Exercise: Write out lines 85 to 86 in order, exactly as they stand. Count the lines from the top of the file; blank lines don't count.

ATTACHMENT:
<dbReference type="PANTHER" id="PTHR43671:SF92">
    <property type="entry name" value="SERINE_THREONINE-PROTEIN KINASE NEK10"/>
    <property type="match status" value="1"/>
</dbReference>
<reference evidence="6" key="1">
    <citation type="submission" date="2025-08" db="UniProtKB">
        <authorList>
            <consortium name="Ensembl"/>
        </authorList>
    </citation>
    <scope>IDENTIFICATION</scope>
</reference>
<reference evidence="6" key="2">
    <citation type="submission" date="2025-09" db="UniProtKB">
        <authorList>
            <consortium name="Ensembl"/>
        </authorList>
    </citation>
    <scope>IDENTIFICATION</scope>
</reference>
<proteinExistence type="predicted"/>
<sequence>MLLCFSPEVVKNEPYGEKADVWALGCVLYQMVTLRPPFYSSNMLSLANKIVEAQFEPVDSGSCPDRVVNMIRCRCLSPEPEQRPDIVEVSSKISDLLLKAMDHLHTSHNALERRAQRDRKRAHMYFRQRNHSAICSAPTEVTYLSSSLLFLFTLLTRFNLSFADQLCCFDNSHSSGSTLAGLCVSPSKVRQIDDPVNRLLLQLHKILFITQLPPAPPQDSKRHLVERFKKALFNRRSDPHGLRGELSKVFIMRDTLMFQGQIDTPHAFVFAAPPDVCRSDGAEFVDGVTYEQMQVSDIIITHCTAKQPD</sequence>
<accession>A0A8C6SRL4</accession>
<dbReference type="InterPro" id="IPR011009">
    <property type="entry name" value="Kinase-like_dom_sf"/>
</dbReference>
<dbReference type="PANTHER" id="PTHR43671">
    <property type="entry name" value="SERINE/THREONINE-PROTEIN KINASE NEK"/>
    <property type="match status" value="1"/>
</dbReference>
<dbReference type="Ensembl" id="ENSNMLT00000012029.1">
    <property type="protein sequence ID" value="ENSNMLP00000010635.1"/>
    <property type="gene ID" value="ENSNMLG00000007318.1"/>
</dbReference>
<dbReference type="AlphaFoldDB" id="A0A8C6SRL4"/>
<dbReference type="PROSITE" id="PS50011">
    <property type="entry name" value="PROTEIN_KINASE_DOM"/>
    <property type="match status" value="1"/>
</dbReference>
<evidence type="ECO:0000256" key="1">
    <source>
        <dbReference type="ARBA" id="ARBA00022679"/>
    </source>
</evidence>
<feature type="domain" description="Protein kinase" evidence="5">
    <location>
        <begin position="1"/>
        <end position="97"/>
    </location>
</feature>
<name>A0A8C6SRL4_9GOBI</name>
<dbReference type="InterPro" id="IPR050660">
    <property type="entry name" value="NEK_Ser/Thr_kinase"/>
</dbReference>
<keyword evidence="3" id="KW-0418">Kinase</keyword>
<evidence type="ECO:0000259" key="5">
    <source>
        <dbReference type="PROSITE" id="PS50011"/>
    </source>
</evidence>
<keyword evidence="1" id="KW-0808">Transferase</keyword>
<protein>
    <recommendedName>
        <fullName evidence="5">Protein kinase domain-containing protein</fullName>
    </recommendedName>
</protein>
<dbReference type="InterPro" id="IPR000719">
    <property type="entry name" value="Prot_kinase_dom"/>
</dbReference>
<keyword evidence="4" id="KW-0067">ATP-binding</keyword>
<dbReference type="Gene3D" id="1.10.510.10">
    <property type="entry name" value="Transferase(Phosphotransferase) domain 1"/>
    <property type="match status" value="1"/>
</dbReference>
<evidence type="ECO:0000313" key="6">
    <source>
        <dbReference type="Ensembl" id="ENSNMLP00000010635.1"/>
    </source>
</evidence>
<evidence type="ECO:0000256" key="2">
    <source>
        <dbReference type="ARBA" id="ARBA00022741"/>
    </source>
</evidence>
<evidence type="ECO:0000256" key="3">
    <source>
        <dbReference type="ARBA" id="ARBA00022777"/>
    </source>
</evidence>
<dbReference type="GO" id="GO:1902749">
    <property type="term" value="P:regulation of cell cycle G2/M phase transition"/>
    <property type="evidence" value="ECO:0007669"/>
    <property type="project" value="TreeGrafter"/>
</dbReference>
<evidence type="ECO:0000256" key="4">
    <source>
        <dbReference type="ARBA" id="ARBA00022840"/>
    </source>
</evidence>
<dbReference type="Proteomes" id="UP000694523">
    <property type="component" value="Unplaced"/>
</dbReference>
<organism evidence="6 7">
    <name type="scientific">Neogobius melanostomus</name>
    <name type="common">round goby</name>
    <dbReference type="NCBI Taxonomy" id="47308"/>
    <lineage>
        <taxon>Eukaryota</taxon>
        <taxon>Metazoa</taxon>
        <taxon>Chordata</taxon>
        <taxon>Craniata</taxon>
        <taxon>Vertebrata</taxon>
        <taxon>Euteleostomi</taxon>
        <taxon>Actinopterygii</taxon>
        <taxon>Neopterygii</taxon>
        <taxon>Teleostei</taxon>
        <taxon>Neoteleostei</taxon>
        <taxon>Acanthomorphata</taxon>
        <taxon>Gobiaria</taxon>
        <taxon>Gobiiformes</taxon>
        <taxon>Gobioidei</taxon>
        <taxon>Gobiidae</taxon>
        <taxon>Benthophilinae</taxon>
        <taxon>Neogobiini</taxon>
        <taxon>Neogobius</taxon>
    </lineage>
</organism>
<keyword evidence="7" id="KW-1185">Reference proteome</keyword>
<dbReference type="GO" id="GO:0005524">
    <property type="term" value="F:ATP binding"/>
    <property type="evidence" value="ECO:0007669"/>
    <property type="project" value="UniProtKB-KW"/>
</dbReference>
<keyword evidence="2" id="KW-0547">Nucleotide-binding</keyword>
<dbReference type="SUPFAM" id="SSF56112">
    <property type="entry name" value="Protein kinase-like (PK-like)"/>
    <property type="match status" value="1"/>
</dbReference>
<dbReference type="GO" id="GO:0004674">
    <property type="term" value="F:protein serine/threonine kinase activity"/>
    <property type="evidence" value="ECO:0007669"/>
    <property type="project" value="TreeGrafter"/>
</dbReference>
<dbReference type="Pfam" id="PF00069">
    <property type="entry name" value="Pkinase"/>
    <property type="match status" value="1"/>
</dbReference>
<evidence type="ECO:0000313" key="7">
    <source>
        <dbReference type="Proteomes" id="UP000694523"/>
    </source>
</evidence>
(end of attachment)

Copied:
<evidence type="ECO:0000256" key="3">
    <source>